She said today that she visited another possible wedding venue (we have the church already reserved but they made the mistake of not requiring a down payment), and she claimed she forgot the price.  She loved the place.  She said the woman who runs it will send me pictures.  I told her I wanted prices.  She said it's immaterial because she will pay for everything with all the money they are getting.

A List of Mom's Antics While Dad's in Hospital

My best friend ran across and forwarded me an old email I had sent her in the days after my dad went into the hospital, but before the convict story or my taking over my parents' finances or their divorce or my wedding.  It details some of the little things I had forgotten. 

So my dad is in the hospital in Cleveland for the foreseeable future, which puts my mom back in charge of the finances (Dad had come up with a system for paying everything when she stopped paying bills, eating, and getting off the couch).  He had started digging them out of debt so that they were projected to actually be free of debt in five years.  Here is what my mom has done since he has been in the hospital:

1.  decided she has NPH, or Normal Pressure Hydrocephalus
2.  went to the emergency room 3+ times
3.  decided to sue Cincinnati Medical Center for putting her in a psych ward and ignoring her NPH back when she stopped eating and getting off the couch
4.  found out she doesn't have NPH
5.  decided she had multiple sclerosis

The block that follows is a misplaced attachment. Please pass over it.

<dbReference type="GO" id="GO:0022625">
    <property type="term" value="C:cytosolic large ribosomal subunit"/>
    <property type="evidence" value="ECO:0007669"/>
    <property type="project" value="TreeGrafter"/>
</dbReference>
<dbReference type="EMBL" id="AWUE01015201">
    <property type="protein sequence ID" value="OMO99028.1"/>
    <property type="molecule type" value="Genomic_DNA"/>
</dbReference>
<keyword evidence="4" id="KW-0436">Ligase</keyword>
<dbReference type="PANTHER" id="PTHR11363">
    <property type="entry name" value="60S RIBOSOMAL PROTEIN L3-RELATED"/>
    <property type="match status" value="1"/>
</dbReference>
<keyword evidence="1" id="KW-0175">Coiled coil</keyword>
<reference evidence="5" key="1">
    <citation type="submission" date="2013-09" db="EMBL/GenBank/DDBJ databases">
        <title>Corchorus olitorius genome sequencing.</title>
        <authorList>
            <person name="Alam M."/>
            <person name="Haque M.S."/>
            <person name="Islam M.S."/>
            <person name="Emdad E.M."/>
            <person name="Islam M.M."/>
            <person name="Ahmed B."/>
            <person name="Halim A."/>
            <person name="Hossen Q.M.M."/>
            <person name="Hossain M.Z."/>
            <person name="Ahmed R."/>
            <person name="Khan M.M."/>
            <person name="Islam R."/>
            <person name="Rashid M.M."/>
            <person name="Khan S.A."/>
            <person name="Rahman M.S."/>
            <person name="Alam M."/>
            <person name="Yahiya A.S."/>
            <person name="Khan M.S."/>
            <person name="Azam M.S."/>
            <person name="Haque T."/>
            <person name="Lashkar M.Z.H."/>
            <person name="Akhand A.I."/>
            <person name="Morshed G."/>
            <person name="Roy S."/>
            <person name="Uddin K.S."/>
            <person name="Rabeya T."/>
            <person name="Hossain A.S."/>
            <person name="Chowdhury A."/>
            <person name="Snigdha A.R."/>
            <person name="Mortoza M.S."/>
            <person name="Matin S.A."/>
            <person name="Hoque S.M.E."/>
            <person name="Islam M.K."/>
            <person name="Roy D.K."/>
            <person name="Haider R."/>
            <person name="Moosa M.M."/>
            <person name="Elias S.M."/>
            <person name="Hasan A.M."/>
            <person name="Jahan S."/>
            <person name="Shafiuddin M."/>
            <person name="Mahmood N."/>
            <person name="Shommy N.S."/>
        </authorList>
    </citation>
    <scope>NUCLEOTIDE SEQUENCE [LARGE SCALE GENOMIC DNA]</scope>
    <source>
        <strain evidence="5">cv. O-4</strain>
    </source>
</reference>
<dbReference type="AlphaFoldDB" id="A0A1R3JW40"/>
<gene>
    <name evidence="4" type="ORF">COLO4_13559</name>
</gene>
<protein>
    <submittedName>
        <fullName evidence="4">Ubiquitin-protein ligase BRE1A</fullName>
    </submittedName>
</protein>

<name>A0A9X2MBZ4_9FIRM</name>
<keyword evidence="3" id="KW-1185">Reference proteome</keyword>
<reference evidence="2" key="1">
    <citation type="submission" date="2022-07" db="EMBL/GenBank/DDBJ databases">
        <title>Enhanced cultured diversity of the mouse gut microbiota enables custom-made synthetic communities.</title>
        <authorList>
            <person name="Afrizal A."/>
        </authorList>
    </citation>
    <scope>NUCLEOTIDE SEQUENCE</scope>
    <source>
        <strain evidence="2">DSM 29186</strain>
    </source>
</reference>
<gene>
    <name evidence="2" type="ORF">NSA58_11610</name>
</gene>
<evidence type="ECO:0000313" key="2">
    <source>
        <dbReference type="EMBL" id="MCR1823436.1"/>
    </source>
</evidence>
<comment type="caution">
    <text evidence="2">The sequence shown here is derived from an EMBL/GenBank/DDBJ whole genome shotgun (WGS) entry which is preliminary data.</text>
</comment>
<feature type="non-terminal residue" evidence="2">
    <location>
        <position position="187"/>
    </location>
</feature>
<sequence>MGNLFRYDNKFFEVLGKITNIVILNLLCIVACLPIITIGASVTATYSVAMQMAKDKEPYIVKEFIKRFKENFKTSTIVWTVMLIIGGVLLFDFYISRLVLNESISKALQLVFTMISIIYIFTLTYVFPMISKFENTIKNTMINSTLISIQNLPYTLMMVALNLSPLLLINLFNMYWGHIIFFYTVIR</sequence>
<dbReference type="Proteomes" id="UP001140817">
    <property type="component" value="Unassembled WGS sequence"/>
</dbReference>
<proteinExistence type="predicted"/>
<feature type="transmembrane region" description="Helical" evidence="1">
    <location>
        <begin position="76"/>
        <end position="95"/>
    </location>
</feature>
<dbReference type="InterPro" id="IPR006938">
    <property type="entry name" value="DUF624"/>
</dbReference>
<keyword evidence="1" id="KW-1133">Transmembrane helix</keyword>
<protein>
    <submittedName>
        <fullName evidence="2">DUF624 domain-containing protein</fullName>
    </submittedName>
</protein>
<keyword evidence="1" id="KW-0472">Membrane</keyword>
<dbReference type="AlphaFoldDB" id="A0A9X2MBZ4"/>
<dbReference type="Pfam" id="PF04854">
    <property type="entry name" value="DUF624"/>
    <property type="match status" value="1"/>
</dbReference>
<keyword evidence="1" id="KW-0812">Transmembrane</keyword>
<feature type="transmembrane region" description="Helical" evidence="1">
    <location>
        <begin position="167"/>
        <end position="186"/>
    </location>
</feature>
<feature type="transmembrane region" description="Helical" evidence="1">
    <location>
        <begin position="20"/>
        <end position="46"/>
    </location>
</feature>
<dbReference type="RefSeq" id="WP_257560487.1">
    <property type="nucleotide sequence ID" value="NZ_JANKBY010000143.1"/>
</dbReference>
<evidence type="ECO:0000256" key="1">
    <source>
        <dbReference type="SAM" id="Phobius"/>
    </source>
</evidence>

6.  bought herself a $2300 bed and explained "if I've got a disease that will make me bed-ridden, I want to be comfortable.  I deserve this." 
7.  found out she doesn't have multiple sclerosis
8.  fell down and "broke [her] nose"
9.  bought a motorized scooter and explained that "walking is obviously hazardous to [her] health"
10.  made arrangements to buy a $3000 van from a woman in Queens so that she will have something to ride in when the degenerative disease gets into full swing (as she said today, the doctors ruled out NPH and MS, but she could still have Lou Gehrig's disease, Lupus, Rheumatoid Arthritis, Parkinson's, or any other number of diseases that she has heard of on television -- she listed more but I can't remember them all)
11.  tried to convince me to drive said van from Queens to Cincinnati.  I said no, and she has decided my cousin will leave his job, wife, and young children to do it for her.  I'm pretty sure he doesn't know about this yet. 
12.  decided she could get Medicaid and cheap drugs if she divorced my father, so she went to see a lawyer about a "quickie divorce" while Dad is in the hospital
13.  saw an ad for refinancing home equity loans on the way to the lawyer's office and decided to do this instead
14.  demanded that my father get a fax number where she could send him the paperwork in the hospital so she could get his signature and refinance the loan the next morning.  got angry when she was told the fax wasn't coming through and said they (nurses?  I'm not sure who had the fax machine in the hospital) were lying.  found out two days later that her fax machine is broken.